Fruit bats, like the Indian flying fox, and humans have been sharing spaces for centuries. Credit: Jagdish Krishnaswamy

An outbreak of the bat-borne Nipah virus occurred in the southern Indian state of Kerala in September 2023. As state authorities scramble to control this latest outbreak, fourth in five years, questions on the pathways of transmission have resurfaced.

With each new outbreak, narrowing down on a single pathway of first exposure becomes remote. Nipah virus infections always occur in clusters and have a high rate of fatality. While fruit bats are known reservoirs of the Nipah virus, many risk factors need to overlap in time and space at a local and regional scale, for the virus to spill over into humans.

In our recent work, we identified complicated trade-offs between ecosystem services from fruit bats on the one hand, and the evolving scenario of zoonotic risk on the other.

We described that fruit bats feeding on cashew and areca nuts bring real benefits to people across the Western Ghats, especially in Kerala. Bats pick the ripest fruit, and after chewing the external part, drop the undamaged nuts in clumps, which are then easily collected by farmers, thus reducing labour costs. But as a consequence, seed collectors routinely handle bat-eaten fruits and nuts and could also be potential contact points increasing the risk of viral transmission and spillover of the virus to humans.

Nipah virus can remain alive on fruit surfaces for two hours to over 30 hours, depending on temperature and weather conditions. As plantation workers often prefer to work early in the morning during summer, they potentially expose themselves to bat-eaten fruits from the previous night.

Some of the above indicators seem common in Kerala's September 2023 Nipah spillover case. The first identified case in this cluster of cases (called the index case) owns an areca plantation and some other fruit trees, where bats were commonly seen. One could speculate that the index case could likely have handled an areca fruit in the plantation in the morning. Anyone who has walked in such plantations would know how casual and natural this action is, almost an unforced error.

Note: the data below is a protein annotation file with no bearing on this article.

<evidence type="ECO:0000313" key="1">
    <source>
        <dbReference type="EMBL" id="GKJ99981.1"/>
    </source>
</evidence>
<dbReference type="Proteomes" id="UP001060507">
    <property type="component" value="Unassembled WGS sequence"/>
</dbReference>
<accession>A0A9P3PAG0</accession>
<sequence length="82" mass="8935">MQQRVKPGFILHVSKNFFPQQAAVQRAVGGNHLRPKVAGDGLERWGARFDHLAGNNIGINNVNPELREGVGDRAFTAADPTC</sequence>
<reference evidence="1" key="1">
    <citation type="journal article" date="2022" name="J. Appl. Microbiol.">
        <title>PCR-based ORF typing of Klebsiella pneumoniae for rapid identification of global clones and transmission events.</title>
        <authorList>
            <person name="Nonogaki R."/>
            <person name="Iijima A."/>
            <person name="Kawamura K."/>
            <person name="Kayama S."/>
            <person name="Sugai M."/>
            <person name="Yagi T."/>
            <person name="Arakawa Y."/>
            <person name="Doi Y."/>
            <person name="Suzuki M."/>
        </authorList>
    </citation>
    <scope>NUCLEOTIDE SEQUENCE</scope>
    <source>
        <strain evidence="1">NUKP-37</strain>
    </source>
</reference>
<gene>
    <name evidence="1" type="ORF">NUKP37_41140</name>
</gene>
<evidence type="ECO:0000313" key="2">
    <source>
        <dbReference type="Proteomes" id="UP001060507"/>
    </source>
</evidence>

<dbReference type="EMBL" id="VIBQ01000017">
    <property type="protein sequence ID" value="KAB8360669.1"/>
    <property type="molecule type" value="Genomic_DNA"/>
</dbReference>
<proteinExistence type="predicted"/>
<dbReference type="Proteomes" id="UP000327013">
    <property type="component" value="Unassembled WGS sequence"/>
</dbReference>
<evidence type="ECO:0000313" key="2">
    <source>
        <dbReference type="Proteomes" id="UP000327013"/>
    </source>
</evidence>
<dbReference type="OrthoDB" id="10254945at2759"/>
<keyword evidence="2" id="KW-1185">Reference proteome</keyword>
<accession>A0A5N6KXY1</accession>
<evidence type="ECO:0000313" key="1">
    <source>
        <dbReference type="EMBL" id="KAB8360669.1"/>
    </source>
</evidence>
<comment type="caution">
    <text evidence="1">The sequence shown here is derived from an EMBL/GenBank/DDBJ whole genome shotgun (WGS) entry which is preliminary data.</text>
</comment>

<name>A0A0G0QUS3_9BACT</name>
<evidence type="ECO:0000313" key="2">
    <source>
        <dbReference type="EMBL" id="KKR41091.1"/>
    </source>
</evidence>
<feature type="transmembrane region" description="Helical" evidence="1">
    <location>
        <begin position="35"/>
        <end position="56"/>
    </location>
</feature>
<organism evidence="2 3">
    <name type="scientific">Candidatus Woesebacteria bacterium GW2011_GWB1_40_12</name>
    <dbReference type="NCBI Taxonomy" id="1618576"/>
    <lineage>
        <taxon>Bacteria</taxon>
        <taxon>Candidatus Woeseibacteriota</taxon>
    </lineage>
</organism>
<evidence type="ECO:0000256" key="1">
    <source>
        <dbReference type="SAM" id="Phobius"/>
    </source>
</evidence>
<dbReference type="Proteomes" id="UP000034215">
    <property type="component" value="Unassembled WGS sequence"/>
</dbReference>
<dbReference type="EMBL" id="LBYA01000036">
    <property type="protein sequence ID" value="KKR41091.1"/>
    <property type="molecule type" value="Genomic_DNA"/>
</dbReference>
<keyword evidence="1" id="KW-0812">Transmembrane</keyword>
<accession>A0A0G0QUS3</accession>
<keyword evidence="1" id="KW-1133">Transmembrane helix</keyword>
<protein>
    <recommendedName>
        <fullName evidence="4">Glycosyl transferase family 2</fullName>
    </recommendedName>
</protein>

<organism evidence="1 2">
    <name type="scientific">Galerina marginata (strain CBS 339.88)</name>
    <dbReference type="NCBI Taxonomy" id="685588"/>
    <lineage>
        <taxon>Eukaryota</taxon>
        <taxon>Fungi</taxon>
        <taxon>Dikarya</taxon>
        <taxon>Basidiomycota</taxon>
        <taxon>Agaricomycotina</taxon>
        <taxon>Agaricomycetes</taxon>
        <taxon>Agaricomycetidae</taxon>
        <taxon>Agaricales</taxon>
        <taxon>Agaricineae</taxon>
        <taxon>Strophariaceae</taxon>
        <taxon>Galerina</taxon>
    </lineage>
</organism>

Letko et al. (2020) have shown that bats had partial immunity in case of the most pathogenic viruses (including Nipah virus), suggesting higher rates of shedding of such viruses than the hundreds of other viruses they harbour. Overall, a lot of factors have to act together -- the probability of bats carrying Nipah virus, the same bats being under physiological stress (due to resource crunch or breeding time) and shedding the virus in the plantation, the index case handling a bat-eaten fruit, changing weather patterns, deforestation, or urbanization at the regional scale.

This was also an El Nino year in India, resulting in a weak monsoon. Links have been drawn between reduced rainfall and potential dampening impacts on resources for fruit bats, a known predictor of stressed bats shedding higher viral loads, leading to Nipah virus outbreaks. Notably, areca nuts are among the few abundant fruits available to these bats in September – because most other bat-preferred fruits have their peak over by summer.

Today, the health of fruit bats is linked to the health of the neighbouring people. This is a One Health perspective, defined as “an integrated, unifying approach that aims to sustainably balance and optimize the health of people, animals, and ecosystems” by the WHO.

Safe coexistence with bats

There is an urgent need to increase the capacity and awareness of local people, especially those associated with fruit plantations, in rightly recognizing the risks while continuing their practices in a safer manner.

The preventive measures could be very simple, even obvious, but often not followed.

These include not directly touching or consuming animal-bitten fruits, using gloves and masks while handling such fruits, not shooting or injuring bats visiting fruit trees or disturbing their colonies, careful handling of inadvertently dead bats or other animals, avoiding consumption of bat meat, not allowing livestock or pets to feed on animal-bitten fruits, dipping collected seeds in diluted bleach solution before use.

On the research side, careful and regular monitoring of the health of fruit bat colonies is especially important, to serve as early warning signals for potential spillovers.

These insights could inform emerging frameworks for interdisciplinary studies on human-bat interactions, as zoonotic diseases increasingly become central to human well-being. We emphasize objective assessments of bat-linked ecosystem services and risks, for effective conservation and public health action. It cannot be forgotten that fruit bats are highly beneficial to plantation economies and forest ecosystem health all along the Western Ghats of India and elsewhere, despite some damage to fruit orchards and the possibility of zoonotic risks that we need to be cognizant of.